Pakistan is the land of the Indus River, which flows through the country for 1,600 miles; from the Himalayan Mountains to the Arabian Sea. It is a land of snow covered peaks and burning deserts, of fertile mountain valleys and irrigated plains. Created in 1947 as a homeland for the Muslims of the Indian subcontinent, Pakistan is inhabited by some 200 million people speaking over 20 different, each with their own unique culture, yet all united by the Islamic faith.
‘The Land of the Pure’ (English translation of the word “Pakistan”) is strategically placed on the crossroads of Asia, where the silk roads from China to the Mediterranean meet the routes from India and Central Asia. For thousands of years this junction has been a melting pot of diverse cultures, attracting traders and adventurers, pilgrims and holy men, helping create a deep and ancient cultural base.
The country’s main cities reflect these many different cultural influences, both historical and modern. Lahore, close to the Indian border, is the cultural centre of the country, with an elegant core of Mughal architecture embellished by the flower of the Raj. Peshawar, on the Northwest frontier with Afghanistan, is a city straight out of Arabian Nights, with tribesman in turbans nonchalantly carrying rifles through colourful bazaars. lslamabad, the federal capital, is a modern garden city planned by Greek architects.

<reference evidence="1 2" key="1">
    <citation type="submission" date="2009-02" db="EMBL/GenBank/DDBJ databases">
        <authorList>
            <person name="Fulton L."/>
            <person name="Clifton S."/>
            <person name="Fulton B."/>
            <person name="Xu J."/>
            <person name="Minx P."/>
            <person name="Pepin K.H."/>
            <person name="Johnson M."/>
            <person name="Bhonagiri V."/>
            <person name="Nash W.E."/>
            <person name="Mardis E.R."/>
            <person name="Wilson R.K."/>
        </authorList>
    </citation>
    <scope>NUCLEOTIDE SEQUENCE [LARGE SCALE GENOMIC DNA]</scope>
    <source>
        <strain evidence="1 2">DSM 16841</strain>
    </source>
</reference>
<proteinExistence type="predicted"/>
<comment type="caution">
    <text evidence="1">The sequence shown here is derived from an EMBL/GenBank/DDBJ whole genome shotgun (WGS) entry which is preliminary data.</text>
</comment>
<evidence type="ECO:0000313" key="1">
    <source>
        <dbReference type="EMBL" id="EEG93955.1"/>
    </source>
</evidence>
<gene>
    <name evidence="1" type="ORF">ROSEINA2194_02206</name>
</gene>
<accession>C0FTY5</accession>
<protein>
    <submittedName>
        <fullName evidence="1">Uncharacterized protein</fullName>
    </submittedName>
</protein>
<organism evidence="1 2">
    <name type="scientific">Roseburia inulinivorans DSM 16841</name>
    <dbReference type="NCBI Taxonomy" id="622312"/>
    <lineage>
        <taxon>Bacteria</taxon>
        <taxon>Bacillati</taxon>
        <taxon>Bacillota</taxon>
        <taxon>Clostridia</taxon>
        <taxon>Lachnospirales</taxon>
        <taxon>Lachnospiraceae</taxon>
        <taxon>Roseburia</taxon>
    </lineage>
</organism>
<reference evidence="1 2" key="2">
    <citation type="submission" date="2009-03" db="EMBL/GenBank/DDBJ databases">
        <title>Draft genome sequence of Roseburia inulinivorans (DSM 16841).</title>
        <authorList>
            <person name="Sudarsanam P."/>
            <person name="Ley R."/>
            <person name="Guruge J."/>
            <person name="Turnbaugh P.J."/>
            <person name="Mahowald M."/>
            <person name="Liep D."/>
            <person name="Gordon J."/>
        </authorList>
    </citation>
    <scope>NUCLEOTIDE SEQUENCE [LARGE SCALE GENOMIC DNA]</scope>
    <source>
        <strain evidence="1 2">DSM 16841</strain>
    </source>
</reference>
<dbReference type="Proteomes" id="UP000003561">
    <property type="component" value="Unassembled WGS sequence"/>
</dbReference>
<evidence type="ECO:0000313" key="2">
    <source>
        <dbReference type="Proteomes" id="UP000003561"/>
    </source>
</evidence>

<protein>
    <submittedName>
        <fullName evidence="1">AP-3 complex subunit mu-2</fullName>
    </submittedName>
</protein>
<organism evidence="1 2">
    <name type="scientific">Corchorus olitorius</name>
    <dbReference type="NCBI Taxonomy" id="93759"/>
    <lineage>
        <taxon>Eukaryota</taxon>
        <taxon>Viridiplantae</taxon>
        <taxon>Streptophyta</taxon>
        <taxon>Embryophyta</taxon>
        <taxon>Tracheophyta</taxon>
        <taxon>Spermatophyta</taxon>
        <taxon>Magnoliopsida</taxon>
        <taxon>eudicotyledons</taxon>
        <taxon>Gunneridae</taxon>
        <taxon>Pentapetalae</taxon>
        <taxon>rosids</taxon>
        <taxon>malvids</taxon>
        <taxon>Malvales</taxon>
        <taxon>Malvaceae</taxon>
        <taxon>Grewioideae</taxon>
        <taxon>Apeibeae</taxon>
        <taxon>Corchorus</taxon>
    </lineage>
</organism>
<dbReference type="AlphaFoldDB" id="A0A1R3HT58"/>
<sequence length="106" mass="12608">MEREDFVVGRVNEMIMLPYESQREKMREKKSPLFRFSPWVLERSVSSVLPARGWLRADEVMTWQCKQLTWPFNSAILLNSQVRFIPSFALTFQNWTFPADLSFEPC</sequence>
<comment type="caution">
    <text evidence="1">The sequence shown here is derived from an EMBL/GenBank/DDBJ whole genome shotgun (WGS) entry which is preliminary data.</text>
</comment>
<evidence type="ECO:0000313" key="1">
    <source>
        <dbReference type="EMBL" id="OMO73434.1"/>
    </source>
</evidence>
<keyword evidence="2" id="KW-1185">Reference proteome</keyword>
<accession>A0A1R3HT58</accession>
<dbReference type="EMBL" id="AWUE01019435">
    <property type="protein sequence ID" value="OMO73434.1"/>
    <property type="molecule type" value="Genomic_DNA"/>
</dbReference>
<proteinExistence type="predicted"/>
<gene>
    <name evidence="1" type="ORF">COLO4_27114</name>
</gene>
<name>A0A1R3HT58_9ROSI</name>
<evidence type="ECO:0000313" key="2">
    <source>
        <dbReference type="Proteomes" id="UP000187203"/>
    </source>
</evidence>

Best of all are Pakistan’s natural wonders. The terrain includes five of the world’s seventeen highest mountains including the second highest in the world, K-2; the vast Thar desert is best explored by camel safari; five huge rivers flow south to the sea creating the largest irrigation network in the world; and on the shores of the Arabian Sea are hundreds of miles of almost uninhabited, beautiful beaches. For those who hunger for exploration and adventure, Pakistan beckons.